Julia Gillard’s past employment at Slater & Gordon is still haunting the Prime Minister, putting her in the headlines for the wrong reasons, writes Sentia Media’s John Chalmers.
Prime Minister Gillard again fended off questions about her time as a lawyer at Slater & Gordon — while the ABC fended off accusations it has been giving her a free kick on the issue. Deputy Opposition Leader Julie Bishop stormed back into our top 20 by taking up the attack on the PM’s conduct at the firm, leaving Opposition Leader Tony Abbott free to focus on finding policy announcements.
In more positive coverage for the PM, the government’s royal commission into child s-x abuse garnered a great deal of favourable press for Labor, and saw Attorney General Nicola Roxon in the news discussing its scope.
But if Gillard’s domestic stocks remain improved, at the East Asia Summit in Phnom Penh she can only play second fiddle to Barack Obama, who is personally spearheading an agenda to “rebalance” American interests in the region.
Meantime, Environment Minister Tony Burke’s announcement that 2.3 million square kilometres of Australia’s oceans would face fishing restrictions netted significant radio coverage, and Nationals Senator Barnaby Joyce, always breaming (sic) with great ideas, reeled in the media clamming (sic) the establishment of more marine parks would mean we may have to import more seafood.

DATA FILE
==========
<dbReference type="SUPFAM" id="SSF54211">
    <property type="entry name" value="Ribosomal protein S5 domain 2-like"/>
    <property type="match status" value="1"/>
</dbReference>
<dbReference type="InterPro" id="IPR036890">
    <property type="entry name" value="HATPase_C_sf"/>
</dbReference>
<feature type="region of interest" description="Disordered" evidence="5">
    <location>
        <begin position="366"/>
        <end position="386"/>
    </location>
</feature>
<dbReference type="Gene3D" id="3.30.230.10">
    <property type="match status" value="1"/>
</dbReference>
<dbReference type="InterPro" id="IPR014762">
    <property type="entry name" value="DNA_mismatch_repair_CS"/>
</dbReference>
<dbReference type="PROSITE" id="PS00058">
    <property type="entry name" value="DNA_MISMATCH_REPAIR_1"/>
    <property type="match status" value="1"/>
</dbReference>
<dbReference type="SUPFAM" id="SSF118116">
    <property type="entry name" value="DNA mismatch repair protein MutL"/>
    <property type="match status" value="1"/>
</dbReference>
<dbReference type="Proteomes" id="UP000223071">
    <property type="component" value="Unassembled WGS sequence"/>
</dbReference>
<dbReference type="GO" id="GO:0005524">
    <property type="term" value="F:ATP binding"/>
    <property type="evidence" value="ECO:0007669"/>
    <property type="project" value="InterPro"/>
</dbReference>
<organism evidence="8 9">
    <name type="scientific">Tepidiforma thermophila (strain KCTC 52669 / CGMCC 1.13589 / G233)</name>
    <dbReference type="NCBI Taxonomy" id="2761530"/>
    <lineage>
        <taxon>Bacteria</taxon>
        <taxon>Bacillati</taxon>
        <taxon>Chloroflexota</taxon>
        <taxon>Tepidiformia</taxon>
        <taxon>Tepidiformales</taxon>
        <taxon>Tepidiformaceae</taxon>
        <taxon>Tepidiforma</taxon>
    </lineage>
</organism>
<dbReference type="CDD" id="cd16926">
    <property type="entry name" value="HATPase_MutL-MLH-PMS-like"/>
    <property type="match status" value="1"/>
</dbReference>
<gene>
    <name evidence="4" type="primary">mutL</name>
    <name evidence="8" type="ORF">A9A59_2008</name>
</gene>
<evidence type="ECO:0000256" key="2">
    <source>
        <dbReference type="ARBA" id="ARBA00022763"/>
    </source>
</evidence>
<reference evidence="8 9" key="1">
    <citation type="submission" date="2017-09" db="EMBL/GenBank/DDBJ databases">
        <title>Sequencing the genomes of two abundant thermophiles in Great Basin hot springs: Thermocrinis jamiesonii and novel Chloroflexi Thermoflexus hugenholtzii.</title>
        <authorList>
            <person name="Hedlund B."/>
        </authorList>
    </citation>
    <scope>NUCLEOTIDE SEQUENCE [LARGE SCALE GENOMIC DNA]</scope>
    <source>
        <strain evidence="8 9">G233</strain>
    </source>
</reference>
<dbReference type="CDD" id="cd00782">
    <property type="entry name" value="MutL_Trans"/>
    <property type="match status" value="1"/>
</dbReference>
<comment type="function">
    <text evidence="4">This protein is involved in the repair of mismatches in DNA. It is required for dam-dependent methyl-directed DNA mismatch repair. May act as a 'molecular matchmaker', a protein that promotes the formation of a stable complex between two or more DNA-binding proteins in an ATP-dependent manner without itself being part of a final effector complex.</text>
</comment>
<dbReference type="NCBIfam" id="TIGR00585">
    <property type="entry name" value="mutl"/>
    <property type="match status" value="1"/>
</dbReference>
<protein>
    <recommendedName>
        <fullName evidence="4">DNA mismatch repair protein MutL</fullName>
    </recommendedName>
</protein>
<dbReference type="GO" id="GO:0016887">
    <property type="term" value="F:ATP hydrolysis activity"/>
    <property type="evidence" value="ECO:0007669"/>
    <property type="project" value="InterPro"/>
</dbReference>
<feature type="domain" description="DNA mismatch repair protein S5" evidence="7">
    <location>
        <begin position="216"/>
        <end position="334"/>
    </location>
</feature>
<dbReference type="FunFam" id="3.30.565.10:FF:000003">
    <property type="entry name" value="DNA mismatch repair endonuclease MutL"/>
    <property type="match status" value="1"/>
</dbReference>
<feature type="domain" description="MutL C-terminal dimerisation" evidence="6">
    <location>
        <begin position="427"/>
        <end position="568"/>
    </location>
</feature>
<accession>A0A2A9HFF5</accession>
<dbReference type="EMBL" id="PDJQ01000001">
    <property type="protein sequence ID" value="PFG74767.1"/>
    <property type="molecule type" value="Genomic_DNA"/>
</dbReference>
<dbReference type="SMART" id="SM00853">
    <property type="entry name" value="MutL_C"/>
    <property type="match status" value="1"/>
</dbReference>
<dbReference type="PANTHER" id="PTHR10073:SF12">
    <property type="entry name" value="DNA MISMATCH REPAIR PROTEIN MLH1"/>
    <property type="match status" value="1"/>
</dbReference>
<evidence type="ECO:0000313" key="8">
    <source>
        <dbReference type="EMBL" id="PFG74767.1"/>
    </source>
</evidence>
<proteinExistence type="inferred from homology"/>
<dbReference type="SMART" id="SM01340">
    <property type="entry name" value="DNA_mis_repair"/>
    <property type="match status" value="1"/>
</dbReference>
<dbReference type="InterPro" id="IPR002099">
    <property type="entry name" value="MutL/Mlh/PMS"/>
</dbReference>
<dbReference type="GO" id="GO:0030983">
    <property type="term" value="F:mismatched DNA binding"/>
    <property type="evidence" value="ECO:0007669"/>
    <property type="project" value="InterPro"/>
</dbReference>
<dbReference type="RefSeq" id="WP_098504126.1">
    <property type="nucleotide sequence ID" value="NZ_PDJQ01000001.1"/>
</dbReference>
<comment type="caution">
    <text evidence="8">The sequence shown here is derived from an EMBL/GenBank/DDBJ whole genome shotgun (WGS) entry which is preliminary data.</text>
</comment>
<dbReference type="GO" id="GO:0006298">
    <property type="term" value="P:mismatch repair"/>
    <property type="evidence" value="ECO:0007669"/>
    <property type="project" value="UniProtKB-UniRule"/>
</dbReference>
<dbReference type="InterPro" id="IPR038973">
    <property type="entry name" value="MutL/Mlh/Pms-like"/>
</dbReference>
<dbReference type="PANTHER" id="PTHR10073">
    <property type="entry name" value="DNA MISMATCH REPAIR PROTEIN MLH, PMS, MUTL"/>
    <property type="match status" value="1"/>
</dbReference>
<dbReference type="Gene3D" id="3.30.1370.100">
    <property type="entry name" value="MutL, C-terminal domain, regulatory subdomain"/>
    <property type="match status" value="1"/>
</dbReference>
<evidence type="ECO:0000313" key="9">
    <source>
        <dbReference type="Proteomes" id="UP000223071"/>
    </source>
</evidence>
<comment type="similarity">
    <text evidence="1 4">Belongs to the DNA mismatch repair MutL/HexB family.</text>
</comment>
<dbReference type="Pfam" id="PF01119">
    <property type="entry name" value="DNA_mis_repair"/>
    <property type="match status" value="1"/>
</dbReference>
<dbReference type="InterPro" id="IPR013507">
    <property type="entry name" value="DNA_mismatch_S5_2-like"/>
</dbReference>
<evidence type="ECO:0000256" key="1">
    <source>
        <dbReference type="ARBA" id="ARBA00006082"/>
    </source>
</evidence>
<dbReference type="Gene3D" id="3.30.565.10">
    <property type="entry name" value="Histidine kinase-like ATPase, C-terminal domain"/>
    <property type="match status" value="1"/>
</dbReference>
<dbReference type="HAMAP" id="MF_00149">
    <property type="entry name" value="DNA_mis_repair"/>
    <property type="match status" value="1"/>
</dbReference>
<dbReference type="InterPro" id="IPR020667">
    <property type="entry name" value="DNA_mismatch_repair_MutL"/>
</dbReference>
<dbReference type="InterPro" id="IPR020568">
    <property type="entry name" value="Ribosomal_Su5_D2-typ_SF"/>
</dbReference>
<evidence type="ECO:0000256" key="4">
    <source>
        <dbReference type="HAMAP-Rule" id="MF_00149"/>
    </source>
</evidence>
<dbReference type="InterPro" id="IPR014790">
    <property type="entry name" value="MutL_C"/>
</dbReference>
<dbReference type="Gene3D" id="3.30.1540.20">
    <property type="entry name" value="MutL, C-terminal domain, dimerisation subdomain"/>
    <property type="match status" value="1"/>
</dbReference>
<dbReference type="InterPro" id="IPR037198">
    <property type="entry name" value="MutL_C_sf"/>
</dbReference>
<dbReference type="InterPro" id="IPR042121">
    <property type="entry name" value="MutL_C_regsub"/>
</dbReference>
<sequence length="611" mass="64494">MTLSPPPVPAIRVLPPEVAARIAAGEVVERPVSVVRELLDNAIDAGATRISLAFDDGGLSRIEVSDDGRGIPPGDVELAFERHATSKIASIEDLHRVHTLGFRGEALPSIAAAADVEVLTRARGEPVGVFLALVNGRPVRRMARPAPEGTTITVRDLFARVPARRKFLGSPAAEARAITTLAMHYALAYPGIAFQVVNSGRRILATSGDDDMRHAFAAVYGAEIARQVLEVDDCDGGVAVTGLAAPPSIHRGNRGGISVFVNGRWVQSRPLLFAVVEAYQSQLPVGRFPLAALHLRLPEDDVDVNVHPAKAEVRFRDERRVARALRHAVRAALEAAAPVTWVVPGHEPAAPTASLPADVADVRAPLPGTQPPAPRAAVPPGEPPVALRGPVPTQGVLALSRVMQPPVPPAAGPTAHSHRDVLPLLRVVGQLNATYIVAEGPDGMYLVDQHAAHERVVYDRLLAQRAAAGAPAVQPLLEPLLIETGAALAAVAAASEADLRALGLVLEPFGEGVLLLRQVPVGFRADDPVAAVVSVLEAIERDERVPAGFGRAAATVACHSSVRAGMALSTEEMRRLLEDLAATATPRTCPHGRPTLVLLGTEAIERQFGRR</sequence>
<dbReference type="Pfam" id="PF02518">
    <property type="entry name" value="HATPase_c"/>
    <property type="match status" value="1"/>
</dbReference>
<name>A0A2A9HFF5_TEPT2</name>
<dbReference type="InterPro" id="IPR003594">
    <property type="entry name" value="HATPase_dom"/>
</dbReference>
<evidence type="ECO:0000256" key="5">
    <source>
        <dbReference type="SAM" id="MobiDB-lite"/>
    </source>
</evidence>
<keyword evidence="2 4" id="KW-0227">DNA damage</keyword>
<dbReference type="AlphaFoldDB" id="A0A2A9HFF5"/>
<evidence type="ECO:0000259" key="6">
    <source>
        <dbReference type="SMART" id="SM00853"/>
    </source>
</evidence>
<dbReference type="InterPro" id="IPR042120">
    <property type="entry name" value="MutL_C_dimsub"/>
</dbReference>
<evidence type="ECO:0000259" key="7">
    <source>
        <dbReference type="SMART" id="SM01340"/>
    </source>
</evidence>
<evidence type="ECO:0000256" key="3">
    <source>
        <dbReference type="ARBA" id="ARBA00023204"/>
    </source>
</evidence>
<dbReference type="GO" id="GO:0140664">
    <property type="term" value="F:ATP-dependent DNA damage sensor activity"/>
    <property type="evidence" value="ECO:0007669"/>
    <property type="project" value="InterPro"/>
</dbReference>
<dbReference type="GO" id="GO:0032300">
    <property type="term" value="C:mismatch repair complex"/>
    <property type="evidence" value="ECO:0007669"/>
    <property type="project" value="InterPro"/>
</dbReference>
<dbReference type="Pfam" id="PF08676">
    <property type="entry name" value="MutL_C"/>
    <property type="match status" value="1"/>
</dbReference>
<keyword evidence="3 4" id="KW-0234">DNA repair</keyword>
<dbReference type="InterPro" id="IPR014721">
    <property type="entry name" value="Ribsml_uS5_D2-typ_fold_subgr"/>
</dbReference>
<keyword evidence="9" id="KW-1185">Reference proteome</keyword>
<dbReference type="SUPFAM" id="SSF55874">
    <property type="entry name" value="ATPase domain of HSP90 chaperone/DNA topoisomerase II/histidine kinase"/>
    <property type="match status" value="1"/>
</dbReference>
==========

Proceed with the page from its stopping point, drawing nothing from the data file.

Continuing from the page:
Crikey Political Index: November 14-20
The decision by the WA government and Colin Barnett to lift the cap on compensation claims for Margaret River residents affected by last year’s fires dominated talkback in the west.
Talkback top five
Kevin Rudd and Malcolm Turnbull’s Q&A appearance lifted their Twitter popularity. Well, it lifted Turnbull’s, because as we point out most every week, K-Rudd always ranks high on social.
Social media top five
On the back of its hefty $160 million TV rights deal, Football Federation Australia chief executive David Gallop confirmed David Beckham was interested in a move to the A-League.